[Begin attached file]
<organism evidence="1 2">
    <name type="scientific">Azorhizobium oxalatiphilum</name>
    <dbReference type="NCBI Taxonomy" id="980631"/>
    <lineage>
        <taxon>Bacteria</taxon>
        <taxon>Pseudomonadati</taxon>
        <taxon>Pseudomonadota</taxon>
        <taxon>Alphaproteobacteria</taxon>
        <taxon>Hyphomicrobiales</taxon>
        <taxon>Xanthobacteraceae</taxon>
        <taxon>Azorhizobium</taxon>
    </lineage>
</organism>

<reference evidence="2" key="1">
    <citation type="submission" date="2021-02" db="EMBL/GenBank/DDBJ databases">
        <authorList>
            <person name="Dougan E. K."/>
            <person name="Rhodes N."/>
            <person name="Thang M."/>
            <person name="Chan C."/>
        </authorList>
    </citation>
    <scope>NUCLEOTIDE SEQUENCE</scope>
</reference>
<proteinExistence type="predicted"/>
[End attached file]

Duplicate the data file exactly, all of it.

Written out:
<organism evidence="1 2">
    <name type="scientific">Azorhizobium oxalatiphilum</name>
    <dbReference type="NCBI Taxonomy" id="980631"/>
    <lineage>
        <taxon>Bacteria</taxon>
        <taxon>Pseudomonadati</taxon>
        <taxon>Pseudomonadota</taxon>
        <taxon>Alphaproteobacteria</taxon>
        <taxon>Hyphomicrobiales</taxon>
        <taxon>Xanthobacteraceae</taxon>
        <taxon>Azorhizobium</taxon>
    </lineage>
</organism>

<reference evidence="2" key="1">
    <citation type="submission" date="2021-02" db="EMBL/GenBank/DDBJ databases">
        <authorList>
            <person name="Dougan E. K."/>
            <person name="Rhodes N."/>
            <person name="Thang M."/>
            <person name="Chan C."/>
        </authorList>
    </citation>
    <scope>NUCLEOTIDE SEQUENCE</scope>
</reference>
<proteinExistence type="predicted"/>